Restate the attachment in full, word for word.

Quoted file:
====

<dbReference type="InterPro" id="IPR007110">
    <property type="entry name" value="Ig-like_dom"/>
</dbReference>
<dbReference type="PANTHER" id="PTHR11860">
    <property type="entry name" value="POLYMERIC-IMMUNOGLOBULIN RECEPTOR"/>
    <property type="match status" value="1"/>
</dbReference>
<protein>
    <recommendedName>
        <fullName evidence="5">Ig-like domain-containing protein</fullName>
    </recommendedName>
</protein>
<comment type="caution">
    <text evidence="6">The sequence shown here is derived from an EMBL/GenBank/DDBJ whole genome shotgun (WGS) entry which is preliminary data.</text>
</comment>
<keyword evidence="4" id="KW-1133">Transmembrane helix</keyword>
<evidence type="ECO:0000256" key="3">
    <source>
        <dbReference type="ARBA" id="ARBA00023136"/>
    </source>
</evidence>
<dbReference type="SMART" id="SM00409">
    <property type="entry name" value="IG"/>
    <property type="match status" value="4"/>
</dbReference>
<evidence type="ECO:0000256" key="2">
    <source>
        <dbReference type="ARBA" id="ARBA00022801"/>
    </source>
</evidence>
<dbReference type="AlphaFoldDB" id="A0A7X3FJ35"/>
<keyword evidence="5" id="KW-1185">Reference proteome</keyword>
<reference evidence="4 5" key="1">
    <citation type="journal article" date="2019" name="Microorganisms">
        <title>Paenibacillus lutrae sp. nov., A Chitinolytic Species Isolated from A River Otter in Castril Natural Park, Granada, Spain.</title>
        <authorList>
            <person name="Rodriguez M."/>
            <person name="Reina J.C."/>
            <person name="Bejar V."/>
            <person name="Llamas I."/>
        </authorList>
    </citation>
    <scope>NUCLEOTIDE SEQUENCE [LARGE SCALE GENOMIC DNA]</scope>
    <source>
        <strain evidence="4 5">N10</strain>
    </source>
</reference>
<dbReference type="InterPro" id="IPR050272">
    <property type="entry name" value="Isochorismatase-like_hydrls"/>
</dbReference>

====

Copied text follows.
<dbReference type="InterPro" id="IPR007110">
    <property type="entry name" value="Ig-like_dom"/>
</dbReference>
<dbReference type="PANTHER" id="PTHR11860">
    <property type="entry name" value="POLYMERIC-IMMUNOGLOBULIN RECEPTOR"/>
    <property type="match status" value="1"/>
</dbReference>
<protein>
    <recommendedName>
        <fullName evidence="5">Ig-like domain-containing protein</fullName>
    </recommendedName>
</protein>
<comment type="caution">
    <text evidence="6">The sequence shown here is derived from an EMBL/GenBank/DDBJ whole genome shotgun (WGS) entry which is preliminary data.</text>
</comment>
<keyword evidence="4" id="KW-1133">Transmembrane helix</keyword>
<evidence type="ECO:0000256" key="3">
    <source>
        <dbReference type="ARBA" id="ARBA00023136"/>
    </source>
</evidence>
<dbReference type="SMART" id="SM00409">
    <property type="entry name" value="IG"/>
    <property type="match status" value="4"/>
</dbReference>
<evidence type="ECO:0000256" key="2">
    <source>
        <dbReference type="ARBA" id="ARBA00022801"/>
    </source>
</evidence>
<dbReference type="AlphaFoldDB" id="A0A7X3FJ35"/>
<keyword evidence="5" id="KW-1185">Reference proteome</keyword>
<reference evidence="4 5" key="1">
    <citation type="journal article" date="2019" name="Microorganisms">
        <title>Paenibacillus lutrae sp. nov., A Chitinolytic Species Isolated from A River Otter in Castril Natural Park, Granada, Spain.</title>
        <authorList>
            <person name="Rodriguez M."/>
            <person name="Reina J.C."/>
            <person name="Bejar V."/>
            <person name="Llamas I."/>
        </authorList>
    </citation>
    <scope>NUCLEOTIDE SEQUENCE [LARGE SCALE GENOMIC DNA]</scope>
    <source>
        <strain evidence="4 5">N10</strain>
    </source>
</reference>
<dbReference type="InterPro" id="IPR050272">
    <property type="entry name" value="Isochorismatase-like_hydrls"/>
</dbReference>